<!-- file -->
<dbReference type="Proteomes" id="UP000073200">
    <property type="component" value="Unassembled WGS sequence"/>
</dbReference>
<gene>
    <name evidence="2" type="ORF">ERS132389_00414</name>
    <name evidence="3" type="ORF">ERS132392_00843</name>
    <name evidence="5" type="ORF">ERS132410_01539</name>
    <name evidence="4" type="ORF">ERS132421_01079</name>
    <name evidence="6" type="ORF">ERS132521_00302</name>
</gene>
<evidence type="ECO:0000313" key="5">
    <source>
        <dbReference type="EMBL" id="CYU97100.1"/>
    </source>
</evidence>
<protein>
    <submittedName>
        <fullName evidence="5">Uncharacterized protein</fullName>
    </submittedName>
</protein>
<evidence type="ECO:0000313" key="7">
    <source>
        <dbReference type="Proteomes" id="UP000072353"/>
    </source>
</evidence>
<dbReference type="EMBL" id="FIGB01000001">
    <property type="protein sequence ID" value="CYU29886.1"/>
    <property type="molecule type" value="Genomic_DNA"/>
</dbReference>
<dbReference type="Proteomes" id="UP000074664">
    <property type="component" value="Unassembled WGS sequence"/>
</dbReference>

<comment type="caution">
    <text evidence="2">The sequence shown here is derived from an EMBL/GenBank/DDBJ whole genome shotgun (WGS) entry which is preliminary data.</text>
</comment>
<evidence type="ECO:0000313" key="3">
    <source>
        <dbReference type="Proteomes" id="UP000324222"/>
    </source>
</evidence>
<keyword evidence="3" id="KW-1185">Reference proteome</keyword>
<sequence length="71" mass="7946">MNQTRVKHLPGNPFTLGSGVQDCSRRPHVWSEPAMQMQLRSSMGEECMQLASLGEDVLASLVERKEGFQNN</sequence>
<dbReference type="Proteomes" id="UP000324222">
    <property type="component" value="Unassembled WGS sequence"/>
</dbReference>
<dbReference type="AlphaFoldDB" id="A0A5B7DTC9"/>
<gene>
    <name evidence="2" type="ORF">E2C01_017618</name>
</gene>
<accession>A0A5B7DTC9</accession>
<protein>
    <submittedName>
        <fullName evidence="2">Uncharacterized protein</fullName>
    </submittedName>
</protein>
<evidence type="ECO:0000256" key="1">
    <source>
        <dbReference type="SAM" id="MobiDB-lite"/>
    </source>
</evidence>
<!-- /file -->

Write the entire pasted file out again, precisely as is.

<dbReference type="Proteomes" id="UP000073200">
    <property type="component" value="Unassembled WGS sequence"/>
</dbReference>
<gene>
    <name evidence="2" type="ORF">ERS132389_00414</name>
    <name evidence="3" type="ORF">ERS132392_00843</name>
    <name evidence="5" type="ORF">ERS132410_01539</name>
    <name evidence="4" type="ORF">ERS132421_01079</name>
    <name evidence="6" type="ORF">ERS132521_00302</name>
</gene>
<evidence type="ECO:0000313" key="5">
    <source>
        <dbReference type="EMBL" id="CYU97100.1"/>
    </source>
</evidence>
<protein>
    <submittedName>
        <fullName evidence="5">Uncharacterized protein</fullName>
    </submittedName>
</protein>
<evidence type="ECO:0000313" key="7">
    <source>
        <dbReference type="Proteomes" id="UP000072353"/>
    </source>
</evidence>
<dbReference type="EMBL" id="FIGB01000001">
    <property type="protein sequence ID" value="CYU29886.1"/>
    <property type="molecule type" value="Genomic_DNA"/>
</dbReference>
<dbReference type="Proteomes" id="UP000074664">
    <property type="component" value="Unassembled WGS sequence"/>
</dbReference>

<comment type="caution">
    <text evidence="2">The sequence shown here is derived from an EMBL/GenBank/DDBJ whole genome shotgun (WGS) entry which is preliminary data.</text>
</comment>
<evidence type="ECO:0000313" key="3">
    <source>
        <dbReference type="Proteomes" id="UP000324222"/>
    </source>
</evidence>
<keyword evidence="3" id="KW-1185">Reference proteome</keyword>
<sequence length="71" mass="7946">MNQTRVKHLPGNPFTLGSGVQDCSRRPHVWSEPAMQMQLRSSMGEECMQLASLGEDVLASLVERKEGFQNN</sequence>
<dbReference type="Proteomes" id="UP000324222">
    <property type="component" value="Unassembled WGS sequence"/>
</dbReference>
<dbReference type="AlphaFoldDB" id="A0A5B7DTC9"/>
<gene>
    <name evidence="2" type="ORF">E2C01_017618</name>
</gene>
<accession>A0A5B7DTC9</accession>
<protein>
    <submittedName>
        <fullName evidence="2">Uncharacterized protein</fullName>
    </submittedName>
</protein>
<evidence type="ECO:0000256" key="1">
    <source>
        <dbReference type="SAM" id="MobiDB-lite"/>
    </source>
</evidence>